And I perversely like converting DVDs to burn on CDs–something I tried to do so often as a kid. (I never could get a VCD to work.)

But even then I don’t bother burning it. I disconnected my optical drive when I installed my SSD, and never got around to getting a new SATA cable for the drive. The only burnt CDs I see now are the ones that are offered by my church to the older people who can’t go get the podcast of the sermon online.

That’s about when I had access to my first CD burner. Computer Science dept. A faculty member got one on a grant and I inherited it when they left. Big old SCSI thing. 2x speed! Apparently never used as I had to figure out how to connect and use it.

I used it only for burning data, but I saw on the menu and read how to burn music CDs. I talked about the possibility of millions of people burning their own music CDs in class and the consequences of that. The students were amazed at the idea of making you own CDs.

I haven’t burned a disc in quite a while. A few weeks ago I looked to see if a couple movies were available on DVD. All the hits I saw were full of weasel words about copyright so those are clearly bootlegs.

Of course bootleg audio/video tapes go much further back, as noted. No doubt some of the rare and popular Disney classic tapes on sale on the net are bootlegs.

In places like Russia, India, or China it is still going on quite vigorously.

I remember people using camcorders to pirate movies from the projection screen. One copy I saw was Superman shot in a Drive-in theater. Talk about cheesy.

It went all the way back to bootleg records. The Great White Wonder was released in 1969.

It looks like there were bootlegs of Hollywood soundtracks in the 50s and earlier.

If you want to look at books, works by Dickens were pirated in the US as soon as the official release was shipped. People would buy one book and set it into type, flooding the market with it within a few days.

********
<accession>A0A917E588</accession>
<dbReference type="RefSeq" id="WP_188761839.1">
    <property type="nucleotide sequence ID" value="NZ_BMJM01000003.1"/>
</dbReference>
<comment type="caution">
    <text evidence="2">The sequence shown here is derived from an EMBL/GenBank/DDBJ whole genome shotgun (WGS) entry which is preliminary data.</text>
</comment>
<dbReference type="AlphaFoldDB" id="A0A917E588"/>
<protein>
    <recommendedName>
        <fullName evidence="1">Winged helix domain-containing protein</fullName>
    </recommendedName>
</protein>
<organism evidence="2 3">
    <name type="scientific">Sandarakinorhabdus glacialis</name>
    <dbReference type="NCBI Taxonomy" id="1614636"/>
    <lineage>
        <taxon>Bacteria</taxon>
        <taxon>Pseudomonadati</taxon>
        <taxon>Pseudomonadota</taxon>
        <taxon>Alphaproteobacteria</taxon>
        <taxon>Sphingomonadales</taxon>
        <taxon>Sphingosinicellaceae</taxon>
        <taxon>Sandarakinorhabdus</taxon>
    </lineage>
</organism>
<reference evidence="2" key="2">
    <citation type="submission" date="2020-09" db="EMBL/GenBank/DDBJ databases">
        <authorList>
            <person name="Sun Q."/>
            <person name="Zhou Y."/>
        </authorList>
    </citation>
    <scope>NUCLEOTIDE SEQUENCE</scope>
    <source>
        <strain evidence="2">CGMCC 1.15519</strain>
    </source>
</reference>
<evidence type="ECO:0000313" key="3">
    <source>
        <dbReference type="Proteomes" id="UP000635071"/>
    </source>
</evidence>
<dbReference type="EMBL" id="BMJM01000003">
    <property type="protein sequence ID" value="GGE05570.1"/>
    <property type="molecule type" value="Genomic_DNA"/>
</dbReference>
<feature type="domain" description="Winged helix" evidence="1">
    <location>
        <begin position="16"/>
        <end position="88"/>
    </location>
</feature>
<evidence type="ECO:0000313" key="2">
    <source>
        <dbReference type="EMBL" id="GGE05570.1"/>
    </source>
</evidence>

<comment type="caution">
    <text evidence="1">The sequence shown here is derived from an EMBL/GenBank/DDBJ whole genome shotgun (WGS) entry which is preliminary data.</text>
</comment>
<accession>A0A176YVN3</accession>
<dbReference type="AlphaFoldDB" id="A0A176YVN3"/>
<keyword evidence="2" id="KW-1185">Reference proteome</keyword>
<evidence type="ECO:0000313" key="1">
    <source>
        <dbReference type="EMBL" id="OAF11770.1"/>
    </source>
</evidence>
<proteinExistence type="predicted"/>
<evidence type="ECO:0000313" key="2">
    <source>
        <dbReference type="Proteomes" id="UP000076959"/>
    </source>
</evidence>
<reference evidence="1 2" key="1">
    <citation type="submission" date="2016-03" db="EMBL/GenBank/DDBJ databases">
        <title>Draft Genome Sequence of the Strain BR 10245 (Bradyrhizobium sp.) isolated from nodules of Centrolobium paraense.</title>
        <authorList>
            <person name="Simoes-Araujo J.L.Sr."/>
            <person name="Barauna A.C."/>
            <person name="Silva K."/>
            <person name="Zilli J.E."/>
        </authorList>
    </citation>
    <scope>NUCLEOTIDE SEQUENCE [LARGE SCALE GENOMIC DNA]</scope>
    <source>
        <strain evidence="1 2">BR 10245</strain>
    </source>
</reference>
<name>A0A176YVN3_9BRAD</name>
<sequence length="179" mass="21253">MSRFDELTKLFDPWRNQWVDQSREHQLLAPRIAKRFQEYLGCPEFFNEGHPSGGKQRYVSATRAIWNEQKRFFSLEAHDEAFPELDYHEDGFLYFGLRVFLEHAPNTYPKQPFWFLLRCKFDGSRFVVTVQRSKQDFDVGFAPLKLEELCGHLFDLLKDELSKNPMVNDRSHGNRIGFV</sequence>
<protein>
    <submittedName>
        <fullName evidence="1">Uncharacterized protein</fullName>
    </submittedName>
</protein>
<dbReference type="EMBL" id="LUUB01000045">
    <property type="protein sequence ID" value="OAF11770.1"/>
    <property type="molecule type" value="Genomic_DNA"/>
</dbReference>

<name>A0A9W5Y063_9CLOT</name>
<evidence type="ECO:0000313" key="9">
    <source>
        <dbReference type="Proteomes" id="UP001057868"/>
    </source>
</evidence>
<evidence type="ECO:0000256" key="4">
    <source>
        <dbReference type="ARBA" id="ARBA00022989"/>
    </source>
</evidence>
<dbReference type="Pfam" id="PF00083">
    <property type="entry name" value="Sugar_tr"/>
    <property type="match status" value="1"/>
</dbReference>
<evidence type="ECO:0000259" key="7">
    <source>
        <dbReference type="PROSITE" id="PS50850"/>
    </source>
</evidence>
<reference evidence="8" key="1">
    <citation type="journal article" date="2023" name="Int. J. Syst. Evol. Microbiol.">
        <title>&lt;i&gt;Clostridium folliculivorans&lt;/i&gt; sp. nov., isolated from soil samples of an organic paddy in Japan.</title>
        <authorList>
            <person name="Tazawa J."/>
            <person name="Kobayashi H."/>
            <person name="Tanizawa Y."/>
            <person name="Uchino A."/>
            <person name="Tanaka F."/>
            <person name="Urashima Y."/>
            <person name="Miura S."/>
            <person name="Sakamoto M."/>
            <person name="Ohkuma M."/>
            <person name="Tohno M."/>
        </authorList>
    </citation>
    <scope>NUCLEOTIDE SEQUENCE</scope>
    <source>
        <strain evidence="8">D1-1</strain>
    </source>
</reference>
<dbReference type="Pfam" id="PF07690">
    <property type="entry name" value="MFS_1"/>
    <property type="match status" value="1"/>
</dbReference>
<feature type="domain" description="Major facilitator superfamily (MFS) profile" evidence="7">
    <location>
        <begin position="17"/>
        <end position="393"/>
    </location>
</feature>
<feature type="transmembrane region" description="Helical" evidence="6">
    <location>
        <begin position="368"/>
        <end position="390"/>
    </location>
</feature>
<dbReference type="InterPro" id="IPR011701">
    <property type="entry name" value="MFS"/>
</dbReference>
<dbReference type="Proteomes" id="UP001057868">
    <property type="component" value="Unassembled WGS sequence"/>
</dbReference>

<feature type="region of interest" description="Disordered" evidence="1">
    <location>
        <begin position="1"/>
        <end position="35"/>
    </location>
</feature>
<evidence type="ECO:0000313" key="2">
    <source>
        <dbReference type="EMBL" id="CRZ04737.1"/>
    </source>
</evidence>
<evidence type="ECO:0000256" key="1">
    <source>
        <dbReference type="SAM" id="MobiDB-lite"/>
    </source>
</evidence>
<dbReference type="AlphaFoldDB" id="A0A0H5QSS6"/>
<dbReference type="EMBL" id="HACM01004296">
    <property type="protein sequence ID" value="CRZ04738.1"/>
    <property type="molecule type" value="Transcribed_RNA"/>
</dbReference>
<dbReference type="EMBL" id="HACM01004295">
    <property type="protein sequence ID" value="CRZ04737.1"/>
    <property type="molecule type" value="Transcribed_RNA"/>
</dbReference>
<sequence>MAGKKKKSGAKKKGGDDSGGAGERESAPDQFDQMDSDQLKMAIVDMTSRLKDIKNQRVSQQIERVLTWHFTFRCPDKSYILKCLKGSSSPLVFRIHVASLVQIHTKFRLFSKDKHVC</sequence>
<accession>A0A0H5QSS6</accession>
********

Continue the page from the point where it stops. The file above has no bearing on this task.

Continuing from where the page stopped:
For a while I had a VCR/DVD combo unit. It wouldn’t let you do VCR to DVD burns if the VCR was a commercial tape (Macrovision protected), but you could record off a movie channel to the VCR and then copy it to DVD. This was around 2003

When I lived in Taiwan and Indonesia, pirating was just another business.

In Taiwan, in the early-to-mid 1960s, there was a bookstore called “Cave’s Book Store”, with a stock that was close to 100% pirated. We had at least one encyclopedia set (I think it was something like the World Book of Knowledge) that was printed on really cheap, greasy paper, and the ink would sometimes get smudged. The pictures were nearly useless, being mostly dark black ink on somewhat lighter black ink.

In Indonesia, my parents gave me my first cassette tape recorder in 1973, along with 5 cassettes of different styles of music. I also got $10 to go to the cassette store to buy more music, which ran about $1 per cassette. Pretty much any album you wanted was available – and included a reproduction of the album cover – but there were often a lot of quirks.

Sometimes, the album cover would list, say, 12 songs on a side, but would only contain 11 songs. Or, a song would get cut off somewhere in the middle, since the bootleg ran out of tape. To this day, there are certain songs, that, when I hear them on the radio, I expect them to cut off before the end, and am always pleasantly surprised when they finish completely. The one that comes to mind (no judging now, please) was Carole King’s “You Make Me Feel (Like a Natural Woman)”. On the cassette I had, that song got cut off somewhere near the end when she is scatting (no, not THAT kind of scat) and ended with, “… and I …”.

Good times.